QCINEMA REVIEW: Balangiga features slaughter scene that could traumatize some viewers

Balangiga: Howling Wilderness, which has a rating of R-13, depicts the infamous Balangiga massacre of 1901.


Innocence and brutality merge in Khavn dela Cruz's Balangiga: Howling Wilderness, one of the entries in the 2017 QCinema International Film Festival.

The art film is a meditative take on the incorruptibility of a child's mind, in spite of severe devastation that should unsettle any person.

Balangiga: Howling Wilderness depicts the infamous Balangiga massacre of 1901, a historical event where American soldiers committed genocide against thousands of citizens in Samar.

In the center of the story is an eight-year-old boy named Kulas (Justine Samson), who narrowly escaped the massacre where his father was killed.

Feeling defeated, he lazily follows his grandfather (Pio del Rio) across the countryside in search for a safe place. However, he finds a new resolve to be more responsible when they find an infant (Warren Tuaño) in a burning town.

THE GOOD.

The three actors are newbies, and it is impressive they can deliver high-caliber acting despite the punishing conditions of the shoot.

They had 10 days to walk through every terrain imaginable, and they were exposed to the rough elements.

In fact, the strong performances of these actors hold the movie together.

They are relatable, and their honest portrayals will want you to stay through the film's grim, and sometimes incoherent, two-hour running time just to see how their story ends.

Khavn dela Cruz is a multi-awarded auteur director who likes breaking the rules of filmmaking in many of his pictures.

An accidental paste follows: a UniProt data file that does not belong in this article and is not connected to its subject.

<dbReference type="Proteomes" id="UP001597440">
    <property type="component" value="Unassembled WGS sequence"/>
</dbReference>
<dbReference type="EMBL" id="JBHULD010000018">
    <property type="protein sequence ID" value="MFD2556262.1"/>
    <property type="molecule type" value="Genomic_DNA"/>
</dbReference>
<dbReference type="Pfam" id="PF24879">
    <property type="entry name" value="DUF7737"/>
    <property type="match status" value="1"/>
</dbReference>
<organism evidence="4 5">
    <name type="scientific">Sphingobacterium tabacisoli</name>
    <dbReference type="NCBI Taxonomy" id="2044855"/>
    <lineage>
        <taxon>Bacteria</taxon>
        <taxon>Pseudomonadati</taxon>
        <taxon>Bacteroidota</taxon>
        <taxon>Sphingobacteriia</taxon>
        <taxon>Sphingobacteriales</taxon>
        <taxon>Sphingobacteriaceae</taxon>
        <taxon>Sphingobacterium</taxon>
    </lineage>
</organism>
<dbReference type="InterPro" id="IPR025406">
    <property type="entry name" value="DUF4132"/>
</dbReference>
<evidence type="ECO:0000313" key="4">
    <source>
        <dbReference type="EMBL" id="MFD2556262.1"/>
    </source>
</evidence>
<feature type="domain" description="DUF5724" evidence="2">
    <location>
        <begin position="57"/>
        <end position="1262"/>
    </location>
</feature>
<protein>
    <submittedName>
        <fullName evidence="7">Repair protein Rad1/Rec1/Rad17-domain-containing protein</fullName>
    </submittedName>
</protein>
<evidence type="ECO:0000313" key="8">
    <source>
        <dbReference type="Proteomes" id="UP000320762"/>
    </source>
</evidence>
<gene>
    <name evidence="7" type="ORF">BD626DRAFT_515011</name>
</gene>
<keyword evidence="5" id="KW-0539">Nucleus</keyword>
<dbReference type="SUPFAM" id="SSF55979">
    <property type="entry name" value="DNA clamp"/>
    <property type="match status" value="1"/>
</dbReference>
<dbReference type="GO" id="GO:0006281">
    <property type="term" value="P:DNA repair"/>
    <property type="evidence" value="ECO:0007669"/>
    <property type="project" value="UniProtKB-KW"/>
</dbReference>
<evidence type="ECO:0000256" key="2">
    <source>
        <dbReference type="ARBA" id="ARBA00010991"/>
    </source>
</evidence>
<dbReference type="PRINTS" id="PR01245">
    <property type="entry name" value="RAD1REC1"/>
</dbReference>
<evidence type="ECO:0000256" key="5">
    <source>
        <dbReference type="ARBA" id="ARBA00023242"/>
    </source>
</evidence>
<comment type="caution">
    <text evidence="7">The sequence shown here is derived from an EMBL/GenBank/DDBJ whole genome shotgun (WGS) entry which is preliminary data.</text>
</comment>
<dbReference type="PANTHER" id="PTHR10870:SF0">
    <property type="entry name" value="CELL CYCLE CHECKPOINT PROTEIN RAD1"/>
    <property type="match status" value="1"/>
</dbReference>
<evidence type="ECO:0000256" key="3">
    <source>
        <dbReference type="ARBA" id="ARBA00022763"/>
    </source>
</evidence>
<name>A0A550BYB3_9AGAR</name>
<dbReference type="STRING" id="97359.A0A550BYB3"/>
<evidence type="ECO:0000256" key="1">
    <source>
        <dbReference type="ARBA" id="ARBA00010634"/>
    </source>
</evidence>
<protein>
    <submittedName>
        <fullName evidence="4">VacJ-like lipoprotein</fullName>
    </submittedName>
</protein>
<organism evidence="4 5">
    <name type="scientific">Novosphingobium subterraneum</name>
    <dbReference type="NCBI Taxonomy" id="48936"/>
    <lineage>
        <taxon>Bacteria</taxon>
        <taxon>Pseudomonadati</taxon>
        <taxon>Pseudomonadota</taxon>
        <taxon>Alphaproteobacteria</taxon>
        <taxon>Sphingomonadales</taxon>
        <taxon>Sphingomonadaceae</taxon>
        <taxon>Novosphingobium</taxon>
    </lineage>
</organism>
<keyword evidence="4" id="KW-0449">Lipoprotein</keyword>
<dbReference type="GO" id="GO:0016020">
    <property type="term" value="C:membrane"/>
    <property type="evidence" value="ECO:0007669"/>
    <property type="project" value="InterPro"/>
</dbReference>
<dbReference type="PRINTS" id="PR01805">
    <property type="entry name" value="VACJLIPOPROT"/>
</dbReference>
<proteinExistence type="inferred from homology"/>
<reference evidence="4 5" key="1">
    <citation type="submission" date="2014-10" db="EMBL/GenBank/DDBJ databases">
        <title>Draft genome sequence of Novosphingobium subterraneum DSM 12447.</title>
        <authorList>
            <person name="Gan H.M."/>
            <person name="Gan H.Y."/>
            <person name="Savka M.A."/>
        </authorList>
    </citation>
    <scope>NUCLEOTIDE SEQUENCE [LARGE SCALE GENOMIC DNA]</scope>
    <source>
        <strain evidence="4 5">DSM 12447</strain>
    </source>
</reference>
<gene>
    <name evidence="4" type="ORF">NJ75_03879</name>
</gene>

Balangiga is no different. It is shot in the traditional 4:3 aspect ratio, which is jarring at first and takes a while to get used to.

Camera movement and cinematography are also uneven throughout—sometimes it is steady and the shots are picturesque, and there are times when it is handheld and the photography is blurry, dark, and shocking.

The storytelling is non-linear and interspersed with contrasting scenes of extreme cruelty and astonishing beauty.

All of these elements make the viewer question reality.

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Is the movie presenting the truth, or is it part of the characters' dreams?

Is the on-screen insanity a coping mechanism for Kulas, so that he can retain his child-like wonder despite the savagery around him?

THE BAD.

This interpretation of Balangiga only comes after introspection. There are viewers that may find the movie nonsensical, or at worst, offensive.

The editing is cluttered. The story regularly got sidetracked by absurd fantasy scenes that seem to be disjointed from the over-all plot, and may go over the head of some moviegoers.

Aside from that, there were scenes of severe animal abuse that were inserted into the film as fast cuts.

Various scenes of on-screen deaths for chickens and livestock mutilation may traumatize the faint of heart.

This reviewer wonders if these scenes will also cause a controversy in the same vein as the 2016 Metro Manila Film Fest entry Oro, which had an on-screen butchering of a dog that led to a Senate inquiry.

THE WORTHY.

Balangiga: Howling Wilderness, ultimately, is a divisive film.

You either love it or hate it.

There are those who may find it confusing and disgusting, while others might praise it for its bravery.

It might be controversial, but that is necessary to burn the lessons of a tragic historical account into one's mind.

Balangiga: Howling Wilderness has a rating of R-13. It is one of the entries of QCinema 2017, which is ongoing until October 28.

Entries are being screened at Gateway Mall, Robinsons Galleria, Trinoma, U.P. Town Center; and at Cinematheque Centre Manila on T.M. Kalaw, Manila.


Ed's Note: The 'PEP Review' section carries the views of individual reviewers, and does not necessarily reflect the views of the PEP editorial team.


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